Search This Blog

Friday, July 24, 2020

24. Apology and Correction: I Was Shown That I Was Wrong

Before we get into this one, yes, I admit that was a MAJOR clickbait title. But it’s true.

I was recently approached by someone, a believing member of the LDS church, and was made aware of a statement I made in one of my posts that was untrue. I am someone that finds immense value in being honest, in correcting mistakes, and apologizing when I am wrong. I have to admit that I did think about quietly making the change to the blog without announcing that I had made a mistake, but I didn’t feel right about doing it that way.

The offending statement was from the last blog post, written predominantly by my friend David. In the introduction to his article, I stated that David was previously a fully believing member of the church who was as committed and had as strong of a testimony as anyone else. I stated that it is not fair to say that only those that were weak or never had a strong belief are the only ones that leave the church. Now on to the mistake. I stated, “The only requirement to end in our position [of no longer believing] is to allow yourself to be open to all available information, a desire to know objective truth, and a hunger to follow the rabbit hole to the very end.” This comment was factually incorrect and I apologize for making this untrue statement.

I was reminded that there are individuals that research all available information, that honestly desire to know truth, and have a willingness to continue researching to the end that come to different conclusions than I did. I have mentioned these individuals before. They have a nuanced faith. They believe in the church but that belief looks much different than what is taught in manuals and from the pulpit. They believe in a way that is more in line with factual history and what makes the most sense considering that history. Yet there are also those that conclude their search where I did and no longer believe. As such, it’s not fair to abdicate researching the truth claims of the church because you have heard that there are some other intelligent people that have looked deeper and continue to believe.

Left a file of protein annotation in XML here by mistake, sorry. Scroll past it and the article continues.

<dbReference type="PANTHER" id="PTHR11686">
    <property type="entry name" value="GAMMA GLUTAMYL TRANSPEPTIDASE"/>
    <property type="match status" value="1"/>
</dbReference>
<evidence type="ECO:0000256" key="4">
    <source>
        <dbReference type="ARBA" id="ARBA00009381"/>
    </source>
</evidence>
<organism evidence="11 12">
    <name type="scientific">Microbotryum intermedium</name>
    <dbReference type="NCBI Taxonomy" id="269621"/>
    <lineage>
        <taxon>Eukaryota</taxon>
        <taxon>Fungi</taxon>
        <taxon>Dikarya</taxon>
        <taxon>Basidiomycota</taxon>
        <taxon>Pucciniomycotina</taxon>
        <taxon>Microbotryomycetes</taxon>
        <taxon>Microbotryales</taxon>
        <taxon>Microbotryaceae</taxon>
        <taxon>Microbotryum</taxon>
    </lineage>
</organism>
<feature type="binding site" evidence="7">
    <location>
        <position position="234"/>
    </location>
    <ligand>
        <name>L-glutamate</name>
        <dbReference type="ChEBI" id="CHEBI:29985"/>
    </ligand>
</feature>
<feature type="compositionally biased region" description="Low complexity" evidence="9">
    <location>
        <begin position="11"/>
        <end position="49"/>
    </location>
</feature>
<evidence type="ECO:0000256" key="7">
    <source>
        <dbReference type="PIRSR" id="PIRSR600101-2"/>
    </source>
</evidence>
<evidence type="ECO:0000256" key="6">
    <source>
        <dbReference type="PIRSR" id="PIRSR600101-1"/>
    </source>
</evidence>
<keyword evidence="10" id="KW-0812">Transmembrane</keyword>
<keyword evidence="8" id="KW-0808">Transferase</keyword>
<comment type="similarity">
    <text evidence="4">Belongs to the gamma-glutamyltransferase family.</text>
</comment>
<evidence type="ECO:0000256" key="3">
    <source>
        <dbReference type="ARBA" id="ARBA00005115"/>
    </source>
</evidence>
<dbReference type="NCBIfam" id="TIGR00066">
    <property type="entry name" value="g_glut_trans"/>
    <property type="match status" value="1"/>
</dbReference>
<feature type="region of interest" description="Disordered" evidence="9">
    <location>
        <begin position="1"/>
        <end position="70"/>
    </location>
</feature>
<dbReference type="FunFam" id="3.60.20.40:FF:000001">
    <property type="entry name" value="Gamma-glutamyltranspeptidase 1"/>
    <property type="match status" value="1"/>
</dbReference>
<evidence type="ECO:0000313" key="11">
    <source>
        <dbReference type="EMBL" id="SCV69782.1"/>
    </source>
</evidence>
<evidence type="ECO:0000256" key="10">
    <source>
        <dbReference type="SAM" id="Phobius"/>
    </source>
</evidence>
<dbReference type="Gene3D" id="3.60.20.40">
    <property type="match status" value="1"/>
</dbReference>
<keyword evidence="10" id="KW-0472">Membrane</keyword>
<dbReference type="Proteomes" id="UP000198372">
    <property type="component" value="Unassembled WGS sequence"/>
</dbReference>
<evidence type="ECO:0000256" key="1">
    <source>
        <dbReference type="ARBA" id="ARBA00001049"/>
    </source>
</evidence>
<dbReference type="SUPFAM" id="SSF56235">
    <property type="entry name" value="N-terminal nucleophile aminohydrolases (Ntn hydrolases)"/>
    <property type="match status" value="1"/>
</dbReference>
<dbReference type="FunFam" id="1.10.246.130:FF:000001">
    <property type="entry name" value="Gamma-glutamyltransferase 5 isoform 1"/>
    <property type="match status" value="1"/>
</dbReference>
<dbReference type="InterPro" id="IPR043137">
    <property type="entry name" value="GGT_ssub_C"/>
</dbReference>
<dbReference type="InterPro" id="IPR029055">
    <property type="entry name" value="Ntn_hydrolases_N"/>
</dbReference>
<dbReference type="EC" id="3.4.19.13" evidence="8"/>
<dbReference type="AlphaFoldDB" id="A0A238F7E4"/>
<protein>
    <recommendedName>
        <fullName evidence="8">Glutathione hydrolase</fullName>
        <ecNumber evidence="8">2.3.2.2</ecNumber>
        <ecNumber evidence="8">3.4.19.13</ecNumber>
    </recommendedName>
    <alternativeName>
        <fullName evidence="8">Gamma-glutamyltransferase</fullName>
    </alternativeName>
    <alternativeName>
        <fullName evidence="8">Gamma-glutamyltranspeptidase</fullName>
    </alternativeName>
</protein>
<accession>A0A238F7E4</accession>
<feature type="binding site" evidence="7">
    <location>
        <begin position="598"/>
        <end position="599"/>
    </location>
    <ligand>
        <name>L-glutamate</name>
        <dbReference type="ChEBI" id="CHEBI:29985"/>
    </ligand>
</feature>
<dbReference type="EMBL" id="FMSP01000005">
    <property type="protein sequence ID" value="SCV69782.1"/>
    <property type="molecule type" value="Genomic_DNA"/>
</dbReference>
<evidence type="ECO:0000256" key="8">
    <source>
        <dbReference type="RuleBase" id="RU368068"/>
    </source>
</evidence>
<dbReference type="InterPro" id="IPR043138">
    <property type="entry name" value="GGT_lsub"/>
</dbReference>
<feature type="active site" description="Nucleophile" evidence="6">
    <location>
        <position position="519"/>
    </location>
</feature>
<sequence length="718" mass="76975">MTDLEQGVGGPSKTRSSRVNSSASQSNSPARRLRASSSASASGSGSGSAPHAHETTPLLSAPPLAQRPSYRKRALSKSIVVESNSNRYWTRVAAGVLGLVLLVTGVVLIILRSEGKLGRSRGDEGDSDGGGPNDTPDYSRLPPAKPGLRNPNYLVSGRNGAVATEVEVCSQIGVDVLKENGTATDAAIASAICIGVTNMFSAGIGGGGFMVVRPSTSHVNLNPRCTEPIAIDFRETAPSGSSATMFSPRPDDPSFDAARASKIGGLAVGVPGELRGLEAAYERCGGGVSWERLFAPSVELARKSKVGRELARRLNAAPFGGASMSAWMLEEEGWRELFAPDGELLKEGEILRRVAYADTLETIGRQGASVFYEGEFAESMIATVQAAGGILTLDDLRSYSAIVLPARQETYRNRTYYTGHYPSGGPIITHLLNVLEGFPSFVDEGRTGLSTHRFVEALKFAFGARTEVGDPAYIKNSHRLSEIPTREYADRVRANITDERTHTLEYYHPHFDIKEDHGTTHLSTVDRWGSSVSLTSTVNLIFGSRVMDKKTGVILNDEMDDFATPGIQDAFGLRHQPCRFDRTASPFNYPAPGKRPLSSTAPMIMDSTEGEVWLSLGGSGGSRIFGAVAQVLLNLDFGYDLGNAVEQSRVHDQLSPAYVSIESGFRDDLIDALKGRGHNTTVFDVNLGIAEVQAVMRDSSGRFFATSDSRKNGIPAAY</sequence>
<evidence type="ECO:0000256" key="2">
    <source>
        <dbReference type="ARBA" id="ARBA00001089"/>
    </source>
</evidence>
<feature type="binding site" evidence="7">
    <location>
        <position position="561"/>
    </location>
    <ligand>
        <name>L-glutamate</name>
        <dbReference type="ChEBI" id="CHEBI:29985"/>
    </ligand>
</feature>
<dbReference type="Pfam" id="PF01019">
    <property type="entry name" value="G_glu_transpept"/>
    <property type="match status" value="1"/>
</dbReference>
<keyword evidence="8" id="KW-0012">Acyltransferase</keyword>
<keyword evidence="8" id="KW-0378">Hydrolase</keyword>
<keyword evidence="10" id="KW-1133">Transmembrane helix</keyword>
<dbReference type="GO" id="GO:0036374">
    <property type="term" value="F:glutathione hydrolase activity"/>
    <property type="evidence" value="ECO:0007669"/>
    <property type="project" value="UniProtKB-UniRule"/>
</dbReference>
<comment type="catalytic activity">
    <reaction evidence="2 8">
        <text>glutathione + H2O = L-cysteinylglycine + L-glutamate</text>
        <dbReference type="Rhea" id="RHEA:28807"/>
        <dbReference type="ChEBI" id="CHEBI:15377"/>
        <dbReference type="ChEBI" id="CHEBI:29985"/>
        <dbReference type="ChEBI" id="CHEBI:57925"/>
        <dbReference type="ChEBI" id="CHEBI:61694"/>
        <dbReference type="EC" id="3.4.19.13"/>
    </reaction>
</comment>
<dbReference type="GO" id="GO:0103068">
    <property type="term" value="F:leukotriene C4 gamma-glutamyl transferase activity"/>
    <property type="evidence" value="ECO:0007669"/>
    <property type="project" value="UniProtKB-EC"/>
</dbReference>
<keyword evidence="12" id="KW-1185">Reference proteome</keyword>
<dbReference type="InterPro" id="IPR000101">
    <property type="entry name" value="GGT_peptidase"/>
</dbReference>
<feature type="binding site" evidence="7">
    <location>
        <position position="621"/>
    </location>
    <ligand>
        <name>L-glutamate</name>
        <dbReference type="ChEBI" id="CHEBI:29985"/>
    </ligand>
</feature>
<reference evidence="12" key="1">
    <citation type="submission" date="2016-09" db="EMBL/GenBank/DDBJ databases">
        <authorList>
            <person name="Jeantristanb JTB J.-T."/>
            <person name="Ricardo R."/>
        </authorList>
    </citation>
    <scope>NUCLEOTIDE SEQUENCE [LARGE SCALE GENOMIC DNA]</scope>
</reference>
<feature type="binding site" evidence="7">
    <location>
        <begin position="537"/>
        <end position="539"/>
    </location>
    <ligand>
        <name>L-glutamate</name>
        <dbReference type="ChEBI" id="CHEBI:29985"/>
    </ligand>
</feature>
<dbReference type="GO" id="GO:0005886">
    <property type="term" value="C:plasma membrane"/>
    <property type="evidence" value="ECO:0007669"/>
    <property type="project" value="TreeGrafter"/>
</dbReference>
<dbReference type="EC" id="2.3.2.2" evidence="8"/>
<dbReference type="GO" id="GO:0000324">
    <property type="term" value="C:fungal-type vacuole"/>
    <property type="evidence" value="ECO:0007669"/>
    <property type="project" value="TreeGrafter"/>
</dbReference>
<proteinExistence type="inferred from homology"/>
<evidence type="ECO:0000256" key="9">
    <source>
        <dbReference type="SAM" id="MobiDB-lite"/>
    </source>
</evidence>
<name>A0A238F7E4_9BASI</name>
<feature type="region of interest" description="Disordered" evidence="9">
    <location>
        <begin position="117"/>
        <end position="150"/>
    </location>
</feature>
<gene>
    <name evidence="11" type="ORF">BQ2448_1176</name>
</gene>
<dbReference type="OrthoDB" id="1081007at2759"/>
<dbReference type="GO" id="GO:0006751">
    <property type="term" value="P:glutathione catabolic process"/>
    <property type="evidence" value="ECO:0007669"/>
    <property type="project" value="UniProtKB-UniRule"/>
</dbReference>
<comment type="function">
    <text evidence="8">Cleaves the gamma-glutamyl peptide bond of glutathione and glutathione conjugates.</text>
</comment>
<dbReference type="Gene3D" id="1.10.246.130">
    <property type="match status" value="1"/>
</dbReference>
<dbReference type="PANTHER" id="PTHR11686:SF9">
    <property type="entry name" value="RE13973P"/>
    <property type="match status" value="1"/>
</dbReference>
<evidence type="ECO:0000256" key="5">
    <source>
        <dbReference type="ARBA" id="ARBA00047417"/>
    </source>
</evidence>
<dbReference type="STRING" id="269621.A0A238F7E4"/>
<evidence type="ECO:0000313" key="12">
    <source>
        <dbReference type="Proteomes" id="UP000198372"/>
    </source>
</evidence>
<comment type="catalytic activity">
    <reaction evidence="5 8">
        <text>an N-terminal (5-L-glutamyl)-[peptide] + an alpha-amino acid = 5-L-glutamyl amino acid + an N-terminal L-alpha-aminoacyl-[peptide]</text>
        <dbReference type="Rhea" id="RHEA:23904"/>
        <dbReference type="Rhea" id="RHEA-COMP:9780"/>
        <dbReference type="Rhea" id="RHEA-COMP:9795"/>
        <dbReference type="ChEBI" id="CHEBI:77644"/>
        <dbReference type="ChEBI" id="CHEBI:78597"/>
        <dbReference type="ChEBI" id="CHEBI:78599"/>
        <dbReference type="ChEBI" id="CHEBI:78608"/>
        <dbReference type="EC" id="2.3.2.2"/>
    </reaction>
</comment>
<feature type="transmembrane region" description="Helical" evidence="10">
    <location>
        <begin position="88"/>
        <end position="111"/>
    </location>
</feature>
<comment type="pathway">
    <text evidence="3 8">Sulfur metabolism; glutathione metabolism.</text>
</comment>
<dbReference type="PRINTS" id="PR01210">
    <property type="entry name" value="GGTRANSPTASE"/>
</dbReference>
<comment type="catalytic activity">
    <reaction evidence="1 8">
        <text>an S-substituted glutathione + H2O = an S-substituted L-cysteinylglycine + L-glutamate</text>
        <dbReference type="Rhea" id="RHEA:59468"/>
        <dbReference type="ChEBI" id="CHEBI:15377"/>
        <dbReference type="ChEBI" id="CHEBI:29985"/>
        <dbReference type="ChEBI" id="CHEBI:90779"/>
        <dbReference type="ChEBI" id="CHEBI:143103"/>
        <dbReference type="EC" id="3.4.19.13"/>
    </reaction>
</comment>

As an example, I’ve mentioned Brian Hauglid in my blog in the past. From my seventh article speaking about the incorrect translation of the Book of Abraham I quote, “On a related note, Brian Hauglid was a well-known Mormon apologist that has authored several books on difficult church topics. He is a professor at Brigham Young University and a visiting fellow at the Maxwell Institute. He also worked on the Joseph Smith papers project. He had agreed with many of the arguments contained in the church article on the Book of Abraham, until recently. In late 2018 he wrote the following: “For the record, I no longer hold the views that have been quoted from my 2010 book…I have moved on from my days as an “outrageous” apologist…I wholeheartedly agree with Dan’s [Vogel] excellent assessment of the Abraham/Egyptian documents…I now reject a missing Abraham manuscript…I no longer agree with Gee or Mulhestein. I find their apologetic “scholarship” on the BoA abhorrent.”” I have recently learned that Brian retired from BYU just this month, on July 1st of this year. After his retirement, he was interviewed on the Radio Free Mormon podcast. Speaking of the above comment that described Gee's apologetics as "abhorrent," Brian says he doesn't consider what Gee and his colleagues do as "scholarship," because he knows they purposely omit evidence from readers in order to mislead them. He stated that he no longer believes in the truthfulness of the church but attends for his wife to keep the peace. Brian is an extremely intelligent man that has seen and engaged in the intimate inner workings of those doing scholarship for the church. Yet he no longer believes.

I have been thinking a lot about my faith journey recently. I have thought long and hard about the role the LDS church will play in my life in the future. I have decided that this will be the last post that I publish on Facebook. I may or may not add articles to the blog over time, but I will include these without mentioning them on my social media. I have already removed the vast majority of Mormon friends and acquaintances from Facebook as part of deciding how to move forward with life. I’m not against having friends that are members of the church, some of my closest friends are, but I want friends that are REAL friends rather than acquaintances out of convenience or obligation. As far as what I want to conclude with, I’ve thought about and started writing the remainder of this article many different ways. I have completely or partially deleted these initial attempts several times.

I thought about including all the information contained within the Gospel Topics Essays as well as research from Fair Mormon to define what a nuanced faith looks like and how it differs from mainstream belief. For anyone that is interested though, there is an amazing website and podcast written by Rob Terry. He is a nuanced member of the church that has also spent years researching. His website is There is a lot of information here but I would highly recommend his recent podcast. I have included the link to the written transcripts of his podcast episodes for those interested here: As of this writing there are less than ten episodes, so it is not prohibitively long. I will let his words speak for themselves but his view is likely what the church will be teaching in the future. To reiterate, he is an active, invested, believing member of the church that looked at all available information and has made his faith work in the best way that he could.